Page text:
MARBLEHEAD — The Old Town House had a good run as polling place in town — nearly three centuries. But the tradition came to an end a few years ago with the historical building not being up to code.
That was before the installation of an elevator and other accessibility improvements were made to the three-story building, erected in 1727.
After months of renovations, the building is set to reopen to the public, and selectmen are hoping for voters to return. The work also included new bathrooms, flooring and fresh coats of paint.
“What is nice about the project is it provides the accessibility sought by the original project design, but it maintains the historic character of the building,” said Town Administrator Jeff Chelgren.
Contractors were putting the finishing touches on the renovation earlier this week, including spackling and painting walls and testing an electronic accessible door on the basement level of the building.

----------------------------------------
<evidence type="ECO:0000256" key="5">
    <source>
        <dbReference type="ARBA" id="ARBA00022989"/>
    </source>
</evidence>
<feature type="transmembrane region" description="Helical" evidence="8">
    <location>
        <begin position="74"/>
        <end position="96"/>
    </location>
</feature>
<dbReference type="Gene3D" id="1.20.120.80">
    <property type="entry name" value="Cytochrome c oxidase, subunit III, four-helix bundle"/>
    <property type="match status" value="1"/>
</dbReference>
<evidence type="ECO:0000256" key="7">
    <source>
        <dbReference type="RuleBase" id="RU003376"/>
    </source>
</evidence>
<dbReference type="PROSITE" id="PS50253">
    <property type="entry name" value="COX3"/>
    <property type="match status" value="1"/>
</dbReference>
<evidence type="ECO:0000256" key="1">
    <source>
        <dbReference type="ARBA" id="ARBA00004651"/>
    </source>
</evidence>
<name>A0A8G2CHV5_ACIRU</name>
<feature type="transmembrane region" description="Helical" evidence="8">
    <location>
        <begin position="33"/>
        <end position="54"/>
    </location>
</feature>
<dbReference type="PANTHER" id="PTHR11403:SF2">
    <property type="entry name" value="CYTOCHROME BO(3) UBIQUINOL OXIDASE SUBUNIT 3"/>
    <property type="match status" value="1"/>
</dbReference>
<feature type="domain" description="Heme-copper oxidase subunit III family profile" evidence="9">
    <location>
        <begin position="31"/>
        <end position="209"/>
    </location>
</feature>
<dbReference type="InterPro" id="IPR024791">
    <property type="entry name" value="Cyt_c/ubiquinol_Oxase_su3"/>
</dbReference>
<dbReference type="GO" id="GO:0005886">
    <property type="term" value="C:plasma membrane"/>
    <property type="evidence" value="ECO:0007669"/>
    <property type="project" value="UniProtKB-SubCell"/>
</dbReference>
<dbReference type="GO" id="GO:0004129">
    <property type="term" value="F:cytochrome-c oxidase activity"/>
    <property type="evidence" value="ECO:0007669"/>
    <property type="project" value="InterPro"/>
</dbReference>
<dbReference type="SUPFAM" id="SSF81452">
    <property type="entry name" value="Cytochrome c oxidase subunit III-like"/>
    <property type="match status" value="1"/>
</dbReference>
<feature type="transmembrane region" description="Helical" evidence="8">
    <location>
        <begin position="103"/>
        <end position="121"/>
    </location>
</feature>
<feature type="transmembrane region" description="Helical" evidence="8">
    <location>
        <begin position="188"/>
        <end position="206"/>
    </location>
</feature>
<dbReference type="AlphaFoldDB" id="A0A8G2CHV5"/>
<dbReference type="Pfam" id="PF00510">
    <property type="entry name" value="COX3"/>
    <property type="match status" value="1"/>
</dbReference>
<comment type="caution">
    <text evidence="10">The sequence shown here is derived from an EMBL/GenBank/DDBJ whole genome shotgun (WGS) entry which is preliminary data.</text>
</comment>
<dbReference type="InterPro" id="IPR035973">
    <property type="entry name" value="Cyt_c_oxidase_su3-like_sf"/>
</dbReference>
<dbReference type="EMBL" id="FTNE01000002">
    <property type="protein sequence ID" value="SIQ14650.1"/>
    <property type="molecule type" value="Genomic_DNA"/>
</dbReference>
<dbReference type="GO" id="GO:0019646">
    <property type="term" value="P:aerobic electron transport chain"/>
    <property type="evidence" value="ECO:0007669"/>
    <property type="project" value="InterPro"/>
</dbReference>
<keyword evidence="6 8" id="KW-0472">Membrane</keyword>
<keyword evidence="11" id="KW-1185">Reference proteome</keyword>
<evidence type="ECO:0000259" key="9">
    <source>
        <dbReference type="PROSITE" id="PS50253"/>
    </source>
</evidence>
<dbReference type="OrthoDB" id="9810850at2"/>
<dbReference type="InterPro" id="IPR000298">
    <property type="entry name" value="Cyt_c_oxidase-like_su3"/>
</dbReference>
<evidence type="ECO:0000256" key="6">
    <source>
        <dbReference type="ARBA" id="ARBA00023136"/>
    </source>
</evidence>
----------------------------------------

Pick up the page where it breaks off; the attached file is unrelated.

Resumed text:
Voting used to take place in the cramped basement with an accessible ramp that was too steep. The elevator will now allow for voting on the building’s spacious first floor.
The building is known for hosting pre-Revolutionary War meetings, with George Washington, Marquis de Lafayette and others attending. It is one of the oldest town halls in America that has been in continuous use, according to the town.
Chelgren said selectmen have voted for the polling place to return but are awaiting approval from the state.
All major work has been completed, said Pam Peterson, executive director of the Marblehead Museum and Historical Society. She also served on the town’s Old Town House Oversight Committee for the project.
“It is just the last little tweaks,” Peterson said. “It is just like moving day where there are little bits and pieces.”
The Marblehead Forever Committee will host a grand reopening on Dec. 7, with a ribbon-cutting at 10:30 a.m. Old photographs of the building will be on exhibit during an open house until 4 p.m. and noon to 3 p.m. the next day.